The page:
WEDNESDAY, Nov. 8 — For the first time since the City Charter was created in 1978, voters yesterday narrowly approved creating a commission to review it for possible changes.
“I’d hoped people would vote no,” Mayor Andy Schor said this morning. “We probably should have done a better job of explaining the cost and things.”
The measure passed by 51.6% to 48.40% on a vote of 7,208 in favor to 6,762 opposed, according to unofficial results reported by the Ingham County Clerk’s Office.
In other city results, former Councilwoman Jody Washington lost her bid for an at-large seat.
Voters elected two newcomers, Tamera Carter by 34.26% and Trini Lopez Pehlivanoglu by 33.31%, to two at-large openings. They will serve four-year terms beginning Jan. 1. Washington came in third at 24.31%. Missy Lilje was fourth at 8.11%.
They will replace Carol Wood and Patricia Spitzley, who are retiring.
Incumbents Adam Hussain and Ryan Kost easily retained their seats. Hussain beat King. L. Robertson in the 3rd Ward, 74.54% to 24.46%. Kost beat Michael VandeGuchte, 76.8% to 23.2%. Both were elected to four-year terms.
The City Charter revision process will be expensive, according to the Schor administration.
Voters will choose nine Lansing citizens to serve on a Charter Revision Commission in a special election next year.
City Clerk Chris Swope said today that it’s up in the air when the election of commissioners will occur because of a conflict between the state’s Home Rule City Act and Michigan election law.
He said the Home Rule City Act says the commission will be elected within 60 days of yesterday’s vote. But Michigan election law says elections can only take place in May, August and November or on the presidential primary date in presidential years, which next year will be.
He said there is a “long and winding road ahead beginning with navigating the election date conflict between the Home Rule City Act and the Michigan election law.
“It’s not completely clear what changes voters want, though the campaign for charter commissioners may provide some insight,” he added.
Those commissioners will put the charter under a microscope and recommend a new charter, which would be submitted to voters. If it’s rejected, the commission can disband. But it can also try again up to three more times. It must complete its work in three years.
The Schor administration said in October that if voters approve the ballot referendum, the special election would cost close to $150,000 — and that’s just the beginning.
The administration also said it will be asking the City Council for a special appropriation of $500,000 for the “initial costs” — record-taking and -keeping services, consultants, commissioner salaries, drafting expenses and so on. The city said it estimates the cost, adjusted for inflation, from what it cost in 1978 to create the current charter. And, the city says, it could cost more.
The charter requires voters to be asked every 12 years if they want the charter reviewed. This is the first time since its 1978 creation that voters have said yes. There have been a handful of voter-approved revisions on single issues. The last time voters decided on a general review was in 2011, when they rejected it by 65%.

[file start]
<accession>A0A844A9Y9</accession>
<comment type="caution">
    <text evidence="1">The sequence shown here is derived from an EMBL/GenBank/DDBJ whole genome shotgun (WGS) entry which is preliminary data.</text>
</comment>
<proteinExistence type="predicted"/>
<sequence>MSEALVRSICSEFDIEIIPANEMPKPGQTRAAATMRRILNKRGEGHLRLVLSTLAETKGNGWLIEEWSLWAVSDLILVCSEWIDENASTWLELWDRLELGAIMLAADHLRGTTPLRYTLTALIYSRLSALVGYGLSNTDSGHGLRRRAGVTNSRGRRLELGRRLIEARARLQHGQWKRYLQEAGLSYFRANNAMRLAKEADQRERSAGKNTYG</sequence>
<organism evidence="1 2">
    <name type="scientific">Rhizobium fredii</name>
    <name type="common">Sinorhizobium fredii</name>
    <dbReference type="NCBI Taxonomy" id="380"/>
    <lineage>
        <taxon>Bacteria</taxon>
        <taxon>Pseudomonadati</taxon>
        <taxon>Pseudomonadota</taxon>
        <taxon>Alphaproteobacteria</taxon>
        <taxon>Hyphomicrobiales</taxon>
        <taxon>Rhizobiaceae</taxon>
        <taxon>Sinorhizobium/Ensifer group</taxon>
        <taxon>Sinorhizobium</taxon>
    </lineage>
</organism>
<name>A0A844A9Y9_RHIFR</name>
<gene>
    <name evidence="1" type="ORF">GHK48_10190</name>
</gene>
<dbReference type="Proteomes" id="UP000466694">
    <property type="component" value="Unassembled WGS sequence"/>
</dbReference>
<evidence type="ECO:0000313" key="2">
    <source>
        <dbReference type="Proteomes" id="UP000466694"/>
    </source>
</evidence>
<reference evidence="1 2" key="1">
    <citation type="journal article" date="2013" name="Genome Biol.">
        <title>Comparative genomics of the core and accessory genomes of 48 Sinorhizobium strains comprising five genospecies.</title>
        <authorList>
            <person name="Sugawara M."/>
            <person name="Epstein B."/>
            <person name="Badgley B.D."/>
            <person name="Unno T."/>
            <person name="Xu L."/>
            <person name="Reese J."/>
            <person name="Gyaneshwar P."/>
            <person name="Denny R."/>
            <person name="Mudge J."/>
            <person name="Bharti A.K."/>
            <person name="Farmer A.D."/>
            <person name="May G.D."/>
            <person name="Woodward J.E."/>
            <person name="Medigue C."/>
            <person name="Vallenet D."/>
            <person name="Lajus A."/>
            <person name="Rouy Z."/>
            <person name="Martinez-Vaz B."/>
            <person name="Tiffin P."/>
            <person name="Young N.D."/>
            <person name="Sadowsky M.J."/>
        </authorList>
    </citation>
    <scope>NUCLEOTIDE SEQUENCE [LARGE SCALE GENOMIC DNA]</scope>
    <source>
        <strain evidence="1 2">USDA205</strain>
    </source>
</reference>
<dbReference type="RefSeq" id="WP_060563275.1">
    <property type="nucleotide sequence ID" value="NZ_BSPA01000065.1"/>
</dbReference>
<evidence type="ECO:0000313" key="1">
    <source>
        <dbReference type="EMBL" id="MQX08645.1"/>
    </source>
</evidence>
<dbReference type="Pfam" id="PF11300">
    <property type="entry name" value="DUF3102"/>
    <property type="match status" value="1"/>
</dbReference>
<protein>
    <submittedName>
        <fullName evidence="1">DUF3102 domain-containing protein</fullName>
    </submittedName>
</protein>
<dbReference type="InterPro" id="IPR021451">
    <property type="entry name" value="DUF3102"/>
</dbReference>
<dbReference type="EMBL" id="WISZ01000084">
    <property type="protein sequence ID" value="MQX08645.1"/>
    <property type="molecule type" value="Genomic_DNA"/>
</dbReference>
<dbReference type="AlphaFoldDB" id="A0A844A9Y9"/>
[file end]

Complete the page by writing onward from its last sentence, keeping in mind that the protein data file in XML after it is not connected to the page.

Schor’s opposition was partially based on the cost. He said today he didn’t think voters understood how expensive it will be. “We probably should have done a better job of explaining the costs and things,” he said.
“We didn't run a funded vote no campaign. It wasn't something I had time to focus on. It's been defeated in the past because people usually just vote no if they don't understand something. But in this case, I think there are a lot of people who thought, 'Well, maybe we should look at the charter.'"
If you look at the language, it just says, "Shall the city of Lansing have a charter review commission?" So, I think people thought, "What harm is there in reviewing?" he added.
Schor said a “few people” advocated passage because they support switching to a city manager style of government and away from the strong mayor system, which requires changing the charter.
Asked if saw that as opposition to his leadership, he said, “I do think they're the same people who do not support me. There were, what, 15,000 votes? So, I guess if anyone can impact a few hundred votes, then they have an impact.”
But, he said, “I think there are a lot of people out there who don't want that, but we'll see.”
Besides cost, Schor expressed concern about the Pandora’s box that a review could open.
“There's so many more things that can happen in a charter review and charter changes. There's a lot of things in there on elections. We can change wards versus at-large for Council. You can change the numbers. You can change the power of the mayor. You can change the power of the Council, the power of the clerk. We have boards and commissions that are in there. We have the Board of Water & Light.
“I think there are single-issue people that would like to do things. Again, you could get rid of any of the marijuana stuff. There are a lot of things that could be pushed, but I think that there certainly will be single-issue advocates that will push for their single issue to be addressed by the commission. But I think that it won't just be one, it'll be many,” Schor said.
“It's like writing a new constitution.”
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